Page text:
SSL/TLS: Overview and history including noteworthy threats

  • John Alexander Rehmann
  • April 25, 2022

Table of content

    SSL/TLS: Overview and history including noteworthy threats

    Transport Layer Security (TLS) more commonly referred to as SSL, which is it’s predecessor, is a protocol for encrypting network communication. Whether we realize it or not we use SSL/TLS every time we open our browsers. Website owners and operators have an obligation to ensure they are protecting their user’s data by requiring strong encryption for all internet communications.

    Establishing TLS encrypted communication does more than protect private data from eavesdroppers, it also detects if there were any disruptions or modifications to the data in transit, and more importantly it offers you assurances that the other party you are communicating with is who they claim to be.


    This trust is established via the exchange of certificates between your computer, the server, and a trusted 3rd party the Certificate Authority (CA). Your browser has a predefined list of CAs that are known trusted sources for verification. In order for a server’s certificate to be accepted by your computer it must be digitally signed by one of these trusted CAs. This happens silently in the background as part of the TLS handshake (see below).

    For most people the only indication they have that are using TLS encryption is the lock indicator on the browser address bar. Another indicator is that the protocol in the address bar will be https:// as opposed to http:// for unsecured communication but most modern browsers hide this by default, so it is less obvious now.

    Clicking the lock will give you more information about the security and allow you to inspect the webserver’s public certificate:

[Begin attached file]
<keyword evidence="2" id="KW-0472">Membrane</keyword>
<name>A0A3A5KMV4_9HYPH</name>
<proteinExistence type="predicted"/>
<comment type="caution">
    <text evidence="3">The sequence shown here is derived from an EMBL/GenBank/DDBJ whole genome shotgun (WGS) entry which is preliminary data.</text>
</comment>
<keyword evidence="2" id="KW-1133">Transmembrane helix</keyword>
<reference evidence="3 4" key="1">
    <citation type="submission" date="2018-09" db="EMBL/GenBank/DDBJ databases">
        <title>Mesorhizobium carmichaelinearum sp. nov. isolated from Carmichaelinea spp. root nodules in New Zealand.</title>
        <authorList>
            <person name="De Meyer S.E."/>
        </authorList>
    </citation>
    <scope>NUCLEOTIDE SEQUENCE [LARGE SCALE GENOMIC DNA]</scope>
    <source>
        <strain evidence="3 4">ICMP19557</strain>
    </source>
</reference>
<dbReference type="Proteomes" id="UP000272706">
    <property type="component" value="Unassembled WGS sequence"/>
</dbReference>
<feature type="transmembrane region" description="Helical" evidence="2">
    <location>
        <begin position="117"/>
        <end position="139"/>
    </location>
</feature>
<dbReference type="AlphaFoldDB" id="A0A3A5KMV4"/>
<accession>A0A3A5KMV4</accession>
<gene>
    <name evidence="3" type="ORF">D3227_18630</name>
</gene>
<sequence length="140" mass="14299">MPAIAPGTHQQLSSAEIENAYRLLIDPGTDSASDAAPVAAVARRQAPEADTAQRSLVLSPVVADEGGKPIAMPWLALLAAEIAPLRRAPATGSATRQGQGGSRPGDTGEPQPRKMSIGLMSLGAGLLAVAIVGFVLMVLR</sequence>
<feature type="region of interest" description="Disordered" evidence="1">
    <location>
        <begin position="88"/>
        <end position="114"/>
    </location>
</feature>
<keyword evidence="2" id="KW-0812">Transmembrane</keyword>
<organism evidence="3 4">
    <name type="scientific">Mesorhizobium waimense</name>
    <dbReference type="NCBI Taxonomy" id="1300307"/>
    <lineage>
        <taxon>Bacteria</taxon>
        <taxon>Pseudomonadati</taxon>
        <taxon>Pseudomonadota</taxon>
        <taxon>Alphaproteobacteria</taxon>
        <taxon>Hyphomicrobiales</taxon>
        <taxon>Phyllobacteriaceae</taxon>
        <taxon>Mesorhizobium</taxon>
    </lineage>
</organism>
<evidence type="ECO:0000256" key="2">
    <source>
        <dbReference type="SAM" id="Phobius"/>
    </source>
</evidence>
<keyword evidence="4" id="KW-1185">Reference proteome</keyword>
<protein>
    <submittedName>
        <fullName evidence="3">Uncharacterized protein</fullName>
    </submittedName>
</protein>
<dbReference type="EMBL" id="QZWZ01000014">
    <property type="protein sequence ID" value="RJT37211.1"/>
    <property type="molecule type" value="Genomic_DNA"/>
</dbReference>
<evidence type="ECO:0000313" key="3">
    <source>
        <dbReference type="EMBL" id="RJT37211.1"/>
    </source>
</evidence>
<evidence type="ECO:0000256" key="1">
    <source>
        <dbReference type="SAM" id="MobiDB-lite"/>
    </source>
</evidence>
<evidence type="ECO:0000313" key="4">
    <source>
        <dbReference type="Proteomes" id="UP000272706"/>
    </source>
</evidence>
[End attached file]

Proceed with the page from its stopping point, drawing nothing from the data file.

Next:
• Basic certificates verify a single domain. Extensions to the certificate extend the verification capabilities.
    • Subject Alternate Name (SAN) Certificates provide verification for a list of multiple domains.
    • Wildcard Certificates verify all subdomains of a domain. * would be valid for, and
    • Extended Validation (EV) Certificates go beyond verifying the domain, or organization. EV certificates verify the legal entity of the certificate owner.


    The webservers certificate will contain within it the public key of the webserver. This public key, along with the webservers private key form an asymmetric key pair. What is encrypted with the public key can only be decrypted by the private key, and vice versa. This is critical in establishing trust by proving identities.

    CAs will use their private key to add a digital signature / encryption to the certificate, which anyone can decrypt with the CAs public key. Because only the CA has access to that private key it proves the CA has verified the contents.

    The public / private key asymmetric encryption is also used during the handshake for the client and server to create and exchange a session key.

    TLS handshake

    When a client initiates communication with a server it sends a CLIENT HELLO message. This includes the URL of the website they are trying to reach, TLS versions and a list of ciphers they have available, as well as some random data to be used for session key generation.

    The server responds with a SERVER HELLO message which contains the selected TLS version and cipher chosen by the server and some random data to be used for session key generation. If there are no commonalities among the versions or ciphers available to client and server then communication ends here unsuccessfully.